“But I found that when it comes to the arts, when it comes to creating stuff or singing or dancing, the feeling that I get, knowing that I have the ability to impact someone through movement or through a sound, it just attracts me. I just can’t say what it is. It just does. As time goes by, the love and passion I have grow and grow; and I honestly can’t see myself doing anything else. It would frustrate me,” the artiste added.
Du-Wayne, however, confessed that his being able to pursue his dream of a career in the arts would not have been possible without the love and support of his family.
“One thing I always thank God for is the support from my family. From the time I started ballet, my parents were always supportive; and I think they just allowed me to be who I wanted to be, because I guess they had the faith in me that I just wouldn’t be like a bum or something.
“I can only thank God for that because I know a lot of parents don’t support their children in what they really want to do,” he said.
He continued: “One thing I believe in is support and love; and I believe that things would be better if we support each other and if we love each other. Yes, times are hard, but it wouldn’t seem that hard if you have love and support from others.”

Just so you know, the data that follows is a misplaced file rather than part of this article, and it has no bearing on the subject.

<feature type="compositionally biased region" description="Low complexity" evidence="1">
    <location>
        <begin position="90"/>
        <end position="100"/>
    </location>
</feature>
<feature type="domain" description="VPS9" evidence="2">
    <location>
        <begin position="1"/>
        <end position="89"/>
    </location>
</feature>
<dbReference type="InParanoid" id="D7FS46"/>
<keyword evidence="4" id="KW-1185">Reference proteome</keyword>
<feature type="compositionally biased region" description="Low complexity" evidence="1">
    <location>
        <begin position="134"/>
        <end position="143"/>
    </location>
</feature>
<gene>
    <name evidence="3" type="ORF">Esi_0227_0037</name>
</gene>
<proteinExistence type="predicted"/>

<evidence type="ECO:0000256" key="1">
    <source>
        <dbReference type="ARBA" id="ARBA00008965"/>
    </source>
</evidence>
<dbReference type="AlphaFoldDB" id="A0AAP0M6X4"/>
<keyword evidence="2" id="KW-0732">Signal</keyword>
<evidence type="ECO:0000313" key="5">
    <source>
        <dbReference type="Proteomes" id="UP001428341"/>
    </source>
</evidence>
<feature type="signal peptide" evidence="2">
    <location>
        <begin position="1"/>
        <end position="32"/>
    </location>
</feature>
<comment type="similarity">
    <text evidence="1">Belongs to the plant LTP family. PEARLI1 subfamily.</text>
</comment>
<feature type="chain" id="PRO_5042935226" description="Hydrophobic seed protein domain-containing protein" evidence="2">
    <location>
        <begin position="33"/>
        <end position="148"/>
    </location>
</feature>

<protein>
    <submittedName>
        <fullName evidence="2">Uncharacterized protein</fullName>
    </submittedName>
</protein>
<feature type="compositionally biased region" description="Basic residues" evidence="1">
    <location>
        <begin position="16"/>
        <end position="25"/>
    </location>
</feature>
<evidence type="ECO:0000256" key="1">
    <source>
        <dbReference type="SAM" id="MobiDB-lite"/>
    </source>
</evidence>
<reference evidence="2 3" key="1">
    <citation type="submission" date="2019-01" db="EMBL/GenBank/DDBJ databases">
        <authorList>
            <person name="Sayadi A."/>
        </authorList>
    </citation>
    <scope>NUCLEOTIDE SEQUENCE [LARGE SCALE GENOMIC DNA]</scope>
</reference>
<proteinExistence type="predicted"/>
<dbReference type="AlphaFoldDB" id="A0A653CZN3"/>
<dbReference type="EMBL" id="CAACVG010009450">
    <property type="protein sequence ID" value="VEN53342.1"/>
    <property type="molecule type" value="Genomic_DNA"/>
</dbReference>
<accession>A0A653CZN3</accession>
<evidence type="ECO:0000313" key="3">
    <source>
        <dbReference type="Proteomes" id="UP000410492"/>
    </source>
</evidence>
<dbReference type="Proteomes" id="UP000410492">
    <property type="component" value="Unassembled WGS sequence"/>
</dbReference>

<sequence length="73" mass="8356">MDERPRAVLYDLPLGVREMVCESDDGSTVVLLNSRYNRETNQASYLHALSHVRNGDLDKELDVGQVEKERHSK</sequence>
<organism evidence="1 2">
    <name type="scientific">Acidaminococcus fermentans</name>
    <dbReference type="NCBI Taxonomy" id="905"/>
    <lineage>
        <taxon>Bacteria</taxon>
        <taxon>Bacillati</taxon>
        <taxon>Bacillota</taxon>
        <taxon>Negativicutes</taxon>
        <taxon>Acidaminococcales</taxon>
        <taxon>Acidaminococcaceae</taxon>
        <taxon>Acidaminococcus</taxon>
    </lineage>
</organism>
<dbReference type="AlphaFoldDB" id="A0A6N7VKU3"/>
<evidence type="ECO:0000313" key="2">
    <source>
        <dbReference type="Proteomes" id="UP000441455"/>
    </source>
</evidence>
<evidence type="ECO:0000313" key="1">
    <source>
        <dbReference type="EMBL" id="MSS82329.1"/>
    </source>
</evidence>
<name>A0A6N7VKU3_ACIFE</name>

Now, Du-Wayne, grateful for the knowledge and skills he acquired in Barbados, has his sights set of the big stage, and doesn’t intend to look back. He however warns others aspiring to a career in the arts that it will require taking some risks.
“Through it all I just kept remembering how much faith I needed . . . . Always keep fighting for what you want. Now, I have two scholarships from the school [American Music And Dramatic Academy], and great things are just happening for me.
“Just keep pushing and take risks. I had to learn to take risks. If I was to go over there and be like anybody else, I don’t think that I would have got into the school. I had to go the extra mile.
“Be determined and commit to whatever you are doing, because I find a lot of people get into things and they don’t really like it; so they drop out. And I say, sometimes all you need to do is push that extra inch and you will realize what you could have achieved,” Du-Wayne advised.